Efficient Cooling of Multiple Components in a Shielded Circuit Pack

[+] Author and Article Information
Marc Hodes

Bell Laboratories, Lucent Technologies, Murray Hill, NJ 07974hodes@alcatel-lucent.com

Cristian Bolle, Paul Kolodner

Bell Laboratories, Lucent Technologies, Murray Hill, NJ 07974

J. Electron. Packag 129(2), 216-218 (Sep 05, 2006) (3 pages) doi:10.1115/1.2721095 History: Received December 12, 2005; Revised September 05, 2006

We describe a technology in which multiple components inside a circuit pack shielded from electromagnetic interference (EMI) are efficiently cooled by individual heat sinks that protrude into an external airflow through openings in the lid of the shield. Compliant, electrically conductive gaskets are used to form perimeter seals between the bases of the heat sinks and the lid of the enclosure. The gaskets accommodate variations in the heights of the components and allow solid-to-solid contact in the thermal-grease-filled interface between the components and their heat sinks without compromising EMI shielding. This technology provides efficient cooling because the heat sinks can be tailored to the thermal loads of the individual components. Moreover, a set of small heat sinks presents a lower flow resistance to the cooling airflow than the conventional configuration of fins covering the entire lid of an EMI shield. We have examined the implementation of this solution by numerical modeling and by experiment. It leads to acceptable thermal performance, and lower flow resistance relative to the conventional approach. It may reduce cost and weight and it eases rework.

Copyright © 2007 by American Society of Mechanical Engineers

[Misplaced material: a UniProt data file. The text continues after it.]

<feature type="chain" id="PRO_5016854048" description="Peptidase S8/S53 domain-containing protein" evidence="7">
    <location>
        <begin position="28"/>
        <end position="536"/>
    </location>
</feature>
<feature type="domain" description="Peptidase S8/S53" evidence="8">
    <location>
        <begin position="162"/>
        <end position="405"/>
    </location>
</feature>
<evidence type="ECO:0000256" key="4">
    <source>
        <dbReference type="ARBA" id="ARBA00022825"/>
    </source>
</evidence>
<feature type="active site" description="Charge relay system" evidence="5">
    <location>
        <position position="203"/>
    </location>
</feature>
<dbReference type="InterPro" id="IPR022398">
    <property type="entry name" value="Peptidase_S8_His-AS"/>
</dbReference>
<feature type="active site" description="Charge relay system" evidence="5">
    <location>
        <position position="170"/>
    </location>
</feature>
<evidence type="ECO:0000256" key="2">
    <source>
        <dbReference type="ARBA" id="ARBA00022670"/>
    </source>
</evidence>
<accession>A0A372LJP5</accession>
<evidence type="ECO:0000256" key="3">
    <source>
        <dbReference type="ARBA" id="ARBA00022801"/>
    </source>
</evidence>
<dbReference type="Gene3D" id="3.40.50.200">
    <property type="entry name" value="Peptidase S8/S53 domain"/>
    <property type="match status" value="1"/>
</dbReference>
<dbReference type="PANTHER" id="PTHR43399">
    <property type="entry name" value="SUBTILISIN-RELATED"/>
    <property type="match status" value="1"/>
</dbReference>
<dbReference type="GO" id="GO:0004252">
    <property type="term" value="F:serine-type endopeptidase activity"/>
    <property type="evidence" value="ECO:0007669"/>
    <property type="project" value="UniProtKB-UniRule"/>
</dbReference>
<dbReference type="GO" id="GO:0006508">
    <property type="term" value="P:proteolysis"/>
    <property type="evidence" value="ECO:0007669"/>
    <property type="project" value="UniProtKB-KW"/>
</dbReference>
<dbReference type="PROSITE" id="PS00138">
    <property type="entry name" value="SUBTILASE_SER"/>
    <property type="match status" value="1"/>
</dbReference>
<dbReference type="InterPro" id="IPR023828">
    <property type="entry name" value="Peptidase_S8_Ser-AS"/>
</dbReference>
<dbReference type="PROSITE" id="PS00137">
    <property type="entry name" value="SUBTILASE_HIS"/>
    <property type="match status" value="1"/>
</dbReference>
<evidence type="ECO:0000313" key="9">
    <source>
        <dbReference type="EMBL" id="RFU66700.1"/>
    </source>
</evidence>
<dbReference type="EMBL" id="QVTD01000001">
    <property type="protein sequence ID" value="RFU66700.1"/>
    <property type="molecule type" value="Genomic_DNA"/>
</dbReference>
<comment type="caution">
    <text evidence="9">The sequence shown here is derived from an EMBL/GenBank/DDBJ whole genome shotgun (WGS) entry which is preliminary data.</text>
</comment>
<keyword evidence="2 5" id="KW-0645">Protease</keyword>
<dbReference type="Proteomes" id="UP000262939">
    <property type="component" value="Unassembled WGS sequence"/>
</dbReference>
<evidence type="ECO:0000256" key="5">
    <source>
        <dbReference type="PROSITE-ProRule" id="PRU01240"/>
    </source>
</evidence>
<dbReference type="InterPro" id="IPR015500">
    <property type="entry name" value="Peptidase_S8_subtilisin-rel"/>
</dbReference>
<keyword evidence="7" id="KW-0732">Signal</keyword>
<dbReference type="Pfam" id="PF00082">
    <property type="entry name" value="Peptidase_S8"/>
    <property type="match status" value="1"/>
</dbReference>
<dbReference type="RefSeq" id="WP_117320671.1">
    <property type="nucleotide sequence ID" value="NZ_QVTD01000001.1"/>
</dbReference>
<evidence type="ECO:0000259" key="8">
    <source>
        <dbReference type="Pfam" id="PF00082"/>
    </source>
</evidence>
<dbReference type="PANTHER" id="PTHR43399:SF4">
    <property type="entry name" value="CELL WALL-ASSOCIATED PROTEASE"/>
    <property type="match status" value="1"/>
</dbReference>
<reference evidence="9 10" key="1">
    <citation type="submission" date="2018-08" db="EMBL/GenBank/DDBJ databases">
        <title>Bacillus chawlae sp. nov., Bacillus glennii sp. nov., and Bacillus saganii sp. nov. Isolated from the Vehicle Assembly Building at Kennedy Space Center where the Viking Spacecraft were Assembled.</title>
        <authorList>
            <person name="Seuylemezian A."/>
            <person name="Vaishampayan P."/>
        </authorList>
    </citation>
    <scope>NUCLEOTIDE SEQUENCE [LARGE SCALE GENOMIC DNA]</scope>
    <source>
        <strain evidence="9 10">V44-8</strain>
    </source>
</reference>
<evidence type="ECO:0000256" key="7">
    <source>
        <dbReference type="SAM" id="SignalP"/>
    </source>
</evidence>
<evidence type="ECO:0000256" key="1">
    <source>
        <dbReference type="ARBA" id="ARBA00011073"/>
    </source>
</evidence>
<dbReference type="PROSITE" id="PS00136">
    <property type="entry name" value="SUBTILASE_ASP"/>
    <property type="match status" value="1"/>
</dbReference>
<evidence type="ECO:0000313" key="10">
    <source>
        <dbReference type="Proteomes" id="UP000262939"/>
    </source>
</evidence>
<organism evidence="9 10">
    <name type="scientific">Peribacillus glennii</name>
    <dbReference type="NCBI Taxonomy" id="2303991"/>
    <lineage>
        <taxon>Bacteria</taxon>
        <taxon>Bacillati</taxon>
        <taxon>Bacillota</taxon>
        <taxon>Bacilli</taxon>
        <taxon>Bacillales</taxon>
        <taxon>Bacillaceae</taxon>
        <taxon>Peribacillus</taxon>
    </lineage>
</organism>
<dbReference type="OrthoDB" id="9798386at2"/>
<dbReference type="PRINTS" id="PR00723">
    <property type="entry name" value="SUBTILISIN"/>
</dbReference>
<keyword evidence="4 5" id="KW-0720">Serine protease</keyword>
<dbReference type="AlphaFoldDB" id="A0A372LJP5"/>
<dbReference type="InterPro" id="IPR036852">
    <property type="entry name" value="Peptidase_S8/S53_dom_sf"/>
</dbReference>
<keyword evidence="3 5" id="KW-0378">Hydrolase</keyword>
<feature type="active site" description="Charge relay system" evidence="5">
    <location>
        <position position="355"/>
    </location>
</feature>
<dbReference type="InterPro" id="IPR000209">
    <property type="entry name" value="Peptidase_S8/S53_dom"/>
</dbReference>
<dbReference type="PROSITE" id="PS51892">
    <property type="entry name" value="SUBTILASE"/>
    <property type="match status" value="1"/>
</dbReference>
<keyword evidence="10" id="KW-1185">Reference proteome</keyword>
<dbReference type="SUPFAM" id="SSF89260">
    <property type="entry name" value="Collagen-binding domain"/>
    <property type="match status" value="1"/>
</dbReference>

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Grahic Jump Location
Figure 4

Picture showing a circuit pack and how the current technology would be implemented on it. Heat sinks are shown in red and EMI gaskets in light blue

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Figure 3

Oblique view of the computational model of the original circuit-pack design

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Figure 2

A proposed solution: each device is cooled by its own heat sink, which is sealed against a flat lid using a compliant, electrically conductive gasket to compensate for variations in chip height. (Optimally thin layers of thermal interface material between the tops of the components and the bottoms of their respective heat sinks are not shown)

Grahic Jump Location
Figure 1

The basic problem: in a shielded enclosure with many heat sources, because allowances must be made for variations in chip height, there is inevitably a grease-filled gap between the top of each device and the bottom of its heat-transfer block




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